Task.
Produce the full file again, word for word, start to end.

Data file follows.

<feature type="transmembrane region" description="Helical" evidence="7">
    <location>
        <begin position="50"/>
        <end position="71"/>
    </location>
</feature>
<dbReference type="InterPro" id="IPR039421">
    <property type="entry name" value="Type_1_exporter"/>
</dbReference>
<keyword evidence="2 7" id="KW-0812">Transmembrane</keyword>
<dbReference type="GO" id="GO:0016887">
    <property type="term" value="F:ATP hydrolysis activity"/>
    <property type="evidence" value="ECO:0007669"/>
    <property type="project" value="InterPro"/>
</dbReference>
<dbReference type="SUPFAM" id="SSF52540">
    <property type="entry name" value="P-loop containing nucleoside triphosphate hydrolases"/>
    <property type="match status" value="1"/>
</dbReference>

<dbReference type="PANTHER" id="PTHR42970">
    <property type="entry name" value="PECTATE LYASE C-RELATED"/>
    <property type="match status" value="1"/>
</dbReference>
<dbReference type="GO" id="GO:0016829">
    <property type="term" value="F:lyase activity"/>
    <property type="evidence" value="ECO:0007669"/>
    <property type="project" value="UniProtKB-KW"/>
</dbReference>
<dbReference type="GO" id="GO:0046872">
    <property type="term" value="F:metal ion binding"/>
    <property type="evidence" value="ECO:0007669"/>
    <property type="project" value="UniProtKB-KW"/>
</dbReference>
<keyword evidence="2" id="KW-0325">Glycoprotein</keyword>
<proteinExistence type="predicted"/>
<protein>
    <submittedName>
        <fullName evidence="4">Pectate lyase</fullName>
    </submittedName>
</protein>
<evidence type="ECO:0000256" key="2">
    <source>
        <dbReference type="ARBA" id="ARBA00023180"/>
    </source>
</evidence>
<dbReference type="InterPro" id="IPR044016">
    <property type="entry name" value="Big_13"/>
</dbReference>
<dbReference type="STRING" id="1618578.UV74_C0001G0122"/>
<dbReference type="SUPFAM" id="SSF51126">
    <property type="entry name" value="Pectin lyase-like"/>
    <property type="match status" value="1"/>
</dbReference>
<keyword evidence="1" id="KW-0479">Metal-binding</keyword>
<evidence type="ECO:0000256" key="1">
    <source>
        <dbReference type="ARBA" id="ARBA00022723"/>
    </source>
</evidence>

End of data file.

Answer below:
<feature type="transmembrane region" description="Helical" evidence="7">
    <location>
        <begin position="50"/>
        <end position="71"/>
    </location>
</feature>
<dbReference type="InterPro" id="IPR039421">
    <property type="entry name" value="Type_1_exporter"/>
</dbReference>
<keyword evidence="2 7" id="KW-0812">Transmembrane</keyword>
<dbReference type="GO" id="GO:0016887">
    <property type="term" value="F:ATP hydrolysis activity"/>
    <property type="evidence" value="ECO:0007669"/>
    <property type="project" value="InterPro"/>
</dbReference>
<dbReference type="SUPFAM" id="SSF52540">
    <property type="entry name" value="P-loop containing nucleoside triphosphate hydrolases"/>
    <property type="match status" value="1"/>
</dbReference>

<dbReference type="PANTHER" id="PTHR42970">
    <property type="entry name" value="PECTATE LYASE C-RELATED"/>
    <property type="match status" value="1"/>
</dbReference>
<dbReference type="GO" id="GO:0016829">
    <property type="term" value="F:lyase activity"/>
    <property type="evidence" value="ECO:0007669"/>
    <property type="project" value="UniProtKB-KW"/>
</dbReference>
<dbReference type="GO" id="GO:0046872">
    <property type="term" value="F:metal ion binding"/>
    <property type="evidence" value="ECO:0007669"/>
    <property type="project" value="UniProtKB-KW"/>
</dbReference>
<keyword evidence="2" id="KW-0325">Glycoprotein</keyword>
<proteinExistence type="predicted"/>
<protein>
    <submittedName>
        <fullName evidence="4">Pectate lyase</fullName>
    </submittedName>
</protein>
<evidence type="ECO:0000256" key="2">
    <source>
        <dbReference type="ARBA" id="ARBA00023180"/>
    </source>
</evidence>
<dbReference type="InterPro" id="IPR044016">
    <property type="entry name" value="Big_13"/>
</dbReference>
<dbReference type="STRING" id="1618578.UV74_C0001G0122"/>
<dbReference type="SUPFAM" id="SSF51126">
    <property type="entry name" value="Pectin lyase-like"/>
    <property type="match status" value="1"/>
</dbReference>
<keyword evidence="1" id="KW-0479">Metal-binding</keyword>
<evidence type="ECO:0000256" key="1">
    <source>
        <dbReference type="ARBA" id="ARBA00022723"/>
    </source>
</evidence>